Further, a common objective of the criminal law is to act as a means of responding to socially undesirable behaviour by punishing it, providing reprisal and endeavouring to re-educate. In contrast, the notion of deterrence as a primary motivation for criminalisation has been criticised, as evidence shows it a mistaken assumption that there is a direct negative correlation the occurrence of crime and the related penalty.[30] Nonetheless, it is widely known that s. 188 is primarily intended to be a deterrent.[31]

Structural Failings

Stemming from s. 188's dubious theoretical grounding, and alongside accusations that it is a misuse of the criminal law, lies its greatest structural error – namely that it operates uncomfortably alongside its civil counterpart. For instance, whilst the criminal law necessarily focuses on individuals and the civil law on organisations, in a competition law context, the justification for this difference is unclear.[32]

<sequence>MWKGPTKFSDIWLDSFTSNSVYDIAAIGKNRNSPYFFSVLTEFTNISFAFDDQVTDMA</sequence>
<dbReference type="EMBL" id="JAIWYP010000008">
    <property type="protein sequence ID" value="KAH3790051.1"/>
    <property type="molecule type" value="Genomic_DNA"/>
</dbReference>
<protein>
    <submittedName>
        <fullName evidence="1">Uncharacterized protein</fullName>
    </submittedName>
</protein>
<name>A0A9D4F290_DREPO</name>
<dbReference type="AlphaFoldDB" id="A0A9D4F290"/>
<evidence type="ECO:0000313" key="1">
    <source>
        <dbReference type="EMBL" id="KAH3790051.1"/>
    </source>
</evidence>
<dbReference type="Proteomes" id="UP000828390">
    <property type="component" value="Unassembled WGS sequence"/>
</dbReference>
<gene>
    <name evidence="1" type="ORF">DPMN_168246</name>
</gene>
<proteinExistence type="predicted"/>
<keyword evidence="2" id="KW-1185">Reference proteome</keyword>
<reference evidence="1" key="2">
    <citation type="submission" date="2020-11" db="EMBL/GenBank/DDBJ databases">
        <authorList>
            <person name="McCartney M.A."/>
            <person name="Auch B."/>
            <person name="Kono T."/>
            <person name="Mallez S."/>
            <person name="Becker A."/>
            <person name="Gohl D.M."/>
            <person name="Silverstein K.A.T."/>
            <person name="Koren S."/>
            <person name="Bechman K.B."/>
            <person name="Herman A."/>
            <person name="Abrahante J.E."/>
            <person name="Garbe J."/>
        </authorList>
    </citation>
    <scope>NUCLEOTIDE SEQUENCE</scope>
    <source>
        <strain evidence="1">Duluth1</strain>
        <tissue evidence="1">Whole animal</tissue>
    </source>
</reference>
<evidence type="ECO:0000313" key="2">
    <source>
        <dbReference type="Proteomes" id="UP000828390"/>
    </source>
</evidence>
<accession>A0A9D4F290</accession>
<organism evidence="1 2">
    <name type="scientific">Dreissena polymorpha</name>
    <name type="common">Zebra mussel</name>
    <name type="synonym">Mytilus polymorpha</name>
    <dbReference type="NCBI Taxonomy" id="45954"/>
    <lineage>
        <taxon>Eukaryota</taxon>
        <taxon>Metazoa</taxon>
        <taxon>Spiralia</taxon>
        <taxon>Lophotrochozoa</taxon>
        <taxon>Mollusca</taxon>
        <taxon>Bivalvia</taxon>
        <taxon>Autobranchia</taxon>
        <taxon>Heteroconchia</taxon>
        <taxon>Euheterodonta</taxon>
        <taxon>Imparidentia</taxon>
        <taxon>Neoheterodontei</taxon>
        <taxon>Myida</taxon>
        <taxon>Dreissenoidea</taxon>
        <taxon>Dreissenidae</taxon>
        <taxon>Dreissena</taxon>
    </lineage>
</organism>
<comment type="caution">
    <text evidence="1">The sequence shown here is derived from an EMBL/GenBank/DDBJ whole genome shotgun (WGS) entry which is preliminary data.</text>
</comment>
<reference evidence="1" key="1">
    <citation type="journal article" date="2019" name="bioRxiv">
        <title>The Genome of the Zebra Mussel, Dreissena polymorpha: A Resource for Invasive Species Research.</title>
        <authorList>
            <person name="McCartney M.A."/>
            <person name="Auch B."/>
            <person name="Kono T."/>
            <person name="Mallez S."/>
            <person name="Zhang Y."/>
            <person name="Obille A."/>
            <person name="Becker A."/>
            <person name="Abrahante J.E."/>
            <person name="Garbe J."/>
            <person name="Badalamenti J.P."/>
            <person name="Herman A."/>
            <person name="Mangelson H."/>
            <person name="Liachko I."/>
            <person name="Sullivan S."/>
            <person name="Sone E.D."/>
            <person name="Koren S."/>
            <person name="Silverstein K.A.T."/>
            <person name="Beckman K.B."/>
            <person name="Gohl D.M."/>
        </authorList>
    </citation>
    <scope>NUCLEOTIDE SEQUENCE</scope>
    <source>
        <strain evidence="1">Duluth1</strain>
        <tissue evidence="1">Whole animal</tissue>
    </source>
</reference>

Moreover, whilst the Competition Management Authority, is responsible for overseeing both the civil and criminal competition approaches, they have shown sizable greater skill at the former, as shown by the fact that they were able to obtain a successful civil prosecution in British Airways (2010), whilst being widely criticised for their attempted criminal prosecution.[33][34] Alongside the fact that the Competition Management Authority has more experience in the civil arena, it is evident that criminal inquiries and trials suffer from being more expensive and time-intensive, as well as being more uncertain in the courtroom, resulting in the very feasible possibility that the Competition Management Authority is simply avoiding bringing concurrent criminal cases, possibly viewing it as a poor use of limited resources and a potential source of embarrassment. Alongside the practical implications of this, this then raises doubts as to whether s. 188 is being equally and uniformly applied: a central tenet of both the rule of law generally and of the criminal law in particular.[35]